The death toll is striking over 80 people.
That's just for the shooting, which given the circumstances is very high. Unlike, for example, Mumbai in Nov'08 it took 10 terrorsists to kill 160 people. Apparently, this time it was one guy working alone efficient bastard.
And that's what strikes me. Mass shootings don't normally climb to quite that level, especially with just one man. I doubt the guy was a "one shot one kill" so how many hundreds of rounds did he carry and was freely able to use?
Again that's what gets my attention, the mechanics of how he was able to act so indiscriminately for so long, but again, it takes someone else with a weapon or a charge from a crowd of people to stop an active terrorist.
This is also worrying because I was hypothesizing with a friend that the most "bang for the buck" type of attack would be children in a school. Like Belsan in 2004. A relatively soft and plentiful target with victims that would garner maximum "eyeballs" for a terrorist interested in media reaction.
The circumstances will shed some light onto the mechanics of how such a slaughter could continue. Also a bit unusual was that the suspect apparently got away. Edit He was apparently captured on the island itself.
Normally, such shooters are captured on site or suicide.
If history is any guide this will likely result in a fresh batch of gun control laws in Norway and maybe other places. With the expected sad irony of making more people even more defenseless. Don't think a situation like this won't be exploited? See here.
Until 1996, the Federal Government had little role in firearms law. Following the Port Arthur massacre, the Howard Government (1996–2007), with strong media and public support, introduced uniform gun laws with the cooperation of all the states. The then Prime Minister John Howard frequently referred to the USA to explain his opposition to civilian firearms ownership and use in Australia, stating that he did not want Australia to go "down the American path". In one interview on Sydney radio station 2GB he said "we will find any means we can to further restrict them because I hate guns... ordinary citizens should not have weapons. We do not want the American disease imported into Australia".... "I did not want Australia to go down the American path. There are some things about America I admire and there are some things I don't. And one of the things I don't admire about America is their... slavish love of guns. They're evil". During the same television interview, Prime Minister Howard also stated that he saw the outpouring of grief in the aftermath of the Port Arthur massacre as "an opportunity to grab the moment and think about a fundamental change to gun laws in this country".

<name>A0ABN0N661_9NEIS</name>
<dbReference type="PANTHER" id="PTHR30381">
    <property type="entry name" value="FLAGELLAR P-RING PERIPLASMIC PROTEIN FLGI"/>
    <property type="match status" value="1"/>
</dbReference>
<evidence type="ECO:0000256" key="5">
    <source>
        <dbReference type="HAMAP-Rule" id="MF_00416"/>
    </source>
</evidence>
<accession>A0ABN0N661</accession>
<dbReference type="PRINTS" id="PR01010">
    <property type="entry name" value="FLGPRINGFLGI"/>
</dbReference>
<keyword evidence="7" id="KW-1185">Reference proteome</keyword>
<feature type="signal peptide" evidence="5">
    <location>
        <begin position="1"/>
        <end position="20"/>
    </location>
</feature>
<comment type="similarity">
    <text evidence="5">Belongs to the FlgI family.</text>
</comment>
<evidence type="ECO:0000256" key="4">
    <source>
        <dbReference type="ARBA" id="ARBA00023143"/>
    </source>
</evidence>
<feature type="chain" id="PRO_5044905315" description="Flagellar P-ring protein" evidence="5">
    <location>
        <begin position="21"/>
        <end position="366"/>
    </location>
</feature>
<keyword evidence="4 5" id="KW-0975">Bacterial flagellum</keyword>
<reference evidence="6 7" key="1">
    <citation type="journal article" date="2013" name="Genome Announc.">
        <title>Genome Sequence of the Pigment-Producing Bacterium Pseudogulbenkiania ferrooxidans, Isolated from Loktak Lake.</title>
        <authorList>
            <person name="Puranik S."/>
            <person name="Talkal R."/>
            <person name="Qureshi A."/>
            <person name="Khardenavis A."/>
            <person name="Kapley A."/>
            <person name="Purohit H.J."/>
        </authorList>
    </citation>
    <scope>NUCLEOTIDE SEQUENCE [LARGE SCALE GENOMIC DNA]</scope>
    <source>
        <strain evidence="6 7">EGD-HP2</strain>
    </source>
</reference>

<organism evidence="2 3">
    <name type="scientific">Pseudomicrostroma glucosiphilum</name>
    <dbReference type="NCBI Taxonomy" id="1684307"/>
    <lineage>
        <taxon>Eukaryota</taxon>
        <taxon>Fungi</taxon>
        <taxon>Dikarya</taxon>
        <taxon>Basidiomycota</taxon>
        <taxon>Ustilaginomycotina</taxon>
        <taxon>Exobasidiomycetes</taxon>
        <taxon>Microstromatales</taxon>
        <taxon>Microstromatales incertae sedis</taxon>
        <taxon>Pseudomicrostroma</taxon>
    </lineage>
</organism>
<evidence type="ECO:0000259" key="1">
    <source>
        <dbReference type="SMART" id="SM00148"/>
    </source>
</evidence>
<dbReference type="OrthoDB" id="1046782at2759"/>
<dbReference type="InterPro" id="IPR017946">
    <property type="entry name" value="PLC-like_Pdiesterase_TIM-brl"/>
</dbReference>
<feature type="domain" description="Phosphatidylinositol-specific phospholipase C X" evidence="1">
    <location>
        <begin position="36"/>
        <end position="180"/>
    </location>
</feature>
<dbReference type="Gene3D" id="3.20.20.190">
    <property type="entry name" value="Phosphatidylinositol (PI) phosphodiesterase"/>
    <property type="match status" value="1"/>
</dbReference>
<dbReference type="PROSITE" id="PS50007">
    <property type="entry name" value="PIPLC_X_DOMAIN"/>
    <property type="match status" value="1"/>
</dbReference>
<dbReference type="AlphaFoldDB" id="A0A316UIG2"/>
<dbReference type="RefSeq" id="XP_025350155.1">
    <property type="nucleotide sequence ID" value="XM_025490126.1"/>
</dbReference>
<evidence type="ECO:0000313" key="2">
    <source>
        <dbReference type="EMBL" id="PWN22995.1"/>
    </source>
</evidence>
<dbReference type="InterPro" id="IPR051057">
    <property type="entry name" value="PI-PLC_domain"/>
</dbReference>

Inanimate objects are evil. And a national tragedy is an opportunity to be grabbed. Never let a crisis go to waste. And the next part about Aussie gun control orgs: "Gun control groups in Australia have very few members but a high media profile. The main focus of these groups is on tightening firearm controls on ordinary people, reducing legal gun ownership rather than reducing misuse or illegal guns." Familiar no?
Also anything from the number of perpetrators to the casualty count can change. That was actually my initial suspicion, that the report was wrong and that the larger casualty count was from the bombing and not the shooting. However, if you have the right targets and enough time and supplies, then yeah...
And back to the bombing I was struck by this quote:
"It wasn't any sort of a panic," he said, "It was really just people in disbelief and shock, especially in a such as safe and open country as Norway. You don't even think something like that is possible."
Safety is an illusion. For example, people can still get murdered in prison. Figuring out who did this (with a suspect in hand if he's the actual bomber and gunman) and how and why will be useful, but human nature does not change.
Ultimately, each individual is responsible for his or her own security. And as examples like this show, that is a frightening concept, but it is reality. What's even more scary is for a parent. A child is largely defenseless and must depend on others and a parent cannot be with them 24-7. This is the stuff of nightmares.
And this comment on a someone else explaining the ammunition needed, is telling: "and he never has to use his ammo to defend himself.. to spray an area to keep someone from shooting back, because there's nobody to shoot back" Yes no one to shoot back.
Storage laws, maximum ammunition counts, limits on the number of weapons in a given caliber and total weapons one can own, police inspections, transportation, and no civilian carry and only ownership if you hunt or belong to a sport club. Again, can bet odds on that changing.